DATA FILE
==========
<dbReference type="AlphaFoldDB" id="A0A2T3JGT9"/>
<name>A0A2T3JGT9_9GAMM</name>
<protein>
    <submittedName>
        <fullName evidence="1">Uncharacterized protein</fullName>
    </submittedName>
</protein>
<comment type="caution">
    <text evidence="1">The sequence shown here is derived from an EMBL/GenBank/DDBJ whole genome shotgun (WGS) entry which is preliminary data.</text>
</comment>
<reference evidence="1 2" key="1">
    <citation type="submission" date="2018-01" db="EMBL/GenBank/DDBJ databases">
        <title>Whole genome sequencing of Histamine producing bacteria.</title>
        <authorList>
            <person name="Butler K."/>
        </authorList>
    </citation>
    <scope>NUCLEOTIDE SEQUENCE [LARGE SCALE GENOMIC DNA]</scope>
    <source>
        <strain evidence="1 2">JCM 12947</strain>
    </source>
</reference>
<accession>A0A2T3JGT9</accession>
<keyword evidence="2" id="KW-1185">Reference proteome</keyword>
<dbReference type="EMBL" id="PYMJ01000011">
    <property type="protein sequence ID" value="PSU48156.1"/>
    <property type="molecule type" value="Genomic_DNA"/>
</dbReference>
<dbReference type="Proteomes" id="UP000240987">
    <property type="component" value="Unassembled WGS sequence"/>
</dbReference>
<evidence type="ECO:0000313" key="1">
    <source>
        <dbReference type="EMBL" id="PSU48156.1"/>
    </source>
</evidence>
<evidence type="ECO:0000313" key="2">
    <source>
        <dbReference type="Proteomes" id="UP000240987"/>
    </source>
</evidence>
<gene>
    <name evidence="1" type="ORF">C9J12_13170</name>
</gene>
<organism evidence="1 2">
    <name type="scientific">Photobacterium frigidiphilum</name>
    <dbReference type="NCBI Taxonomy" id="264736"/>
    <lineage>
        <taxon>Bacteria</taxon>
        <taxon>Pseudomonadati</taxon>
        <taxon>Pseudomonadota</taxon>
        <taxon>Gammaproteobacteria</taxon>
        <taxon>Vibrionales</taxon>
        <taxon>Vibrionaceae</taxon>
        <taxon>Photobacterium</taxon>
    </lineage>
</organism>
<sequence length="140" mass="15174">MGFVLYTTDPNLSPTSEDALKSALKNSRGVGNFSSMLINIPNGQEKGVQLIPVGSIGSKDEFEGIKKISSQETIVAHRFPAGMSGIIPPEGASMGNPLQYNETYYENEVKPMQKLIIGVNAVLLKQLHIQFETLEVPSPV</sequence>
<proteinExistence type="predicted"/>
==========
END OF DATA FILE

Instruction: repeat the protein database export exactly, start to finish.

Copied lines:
<dbReference type="AlphaFoldDB" id="A0A2T3JGT9"/>
<name>A0A2T3JGT9_9GAMM</name>
<protein>
    <submittedName>
        <fullName evidence="1">Uncharacterized protein</fullName>
    </submittedName>
</protein>
<comment type="caution">
    <text evidence="1">The sequence shown here is derived from an EMBL/GenBank/DDBJ whole genome shotgun (WGS) entry which is preliminary data.</text>
</comment>
<reference evidence="1 2" key="1">
    <citation type="submission" date="2018-01" db="EMBL/GenBank/DDBJ databases">
        <title>Whole genome sequencing of Histamine producing bacteria.</title>
        <authorList>
            <person name="Butler K."/>
        </authorList>
    </citation>
    <scope>NUCLEOTIDE SEQUENCE [LARGE SCALE GENOMIC DNA]</scope>
    <source>
        <strain evidence="1 2">JCM 12947</strain>
    </source>
</reference>
<accession>A0A2T3JGT9</accession>
<keyword evidence="2" id="KW-1185">Reference proteome</keyword>
<dbReference type="EMBL" id="PYMJ01000011">
    <property type="protein sequence ID" value="PSU48156.1"/>
    <property type="molecule type" value="Genomic_DNA"/>
</dbReference>
<dbReference type="Proteomes" id="UP000240987">
    <property type="component" value="Unassembled WGS sequence"/>
</dbReference>
<evidence type="ECO:0000313" key="1">
    <source>
        <dbReference type="EMBL" id="PSU48156.1"/>
    </source>
</evidence>
<evidence type="ECO:0000313" key="2">
    <source>
        <dbReference type="Proteomes" id="UP000240987"/>
    </source>
</evidence>
<gene>
    <name evidence="1" type="ORF">C9J12_13170</name>
</gene>
<organism evidence="1 2">
    <name type="scientific">Photobacterium frigidiphilum</name>
    <dbReference type="NCBI Taxonomy" id="264736"/>
    <lineage>
        <taxon>Bacteria</taxon>
        <taxon>Pseudomonadati</taxon>
        <taxon>Pseudomonadota</taxon>
        <taxon>Gammaproteobacteria</taxon>
        <taxon>Vibrionales</taxon>
        <taxon>Vibrionaceae</taxon>
        <taxon>Photobacterium</taxon>
    </lineage>
</organism>
<sequence length="140" mass="15174">MGFVLYTTDPNLSPTSEDALKSALKNSRGVGNFSSMLINIPNGQEKGVQLIPVGSIGSKDEFEGIKKISSQETIVAHRFPAGMSGIIPPEGASMGNPLQYNETYYENEVKPMQKLIIGVNAVLLKQLHIQFETLEVPSPV</sequence>
<proteinExistence type="predicted"/>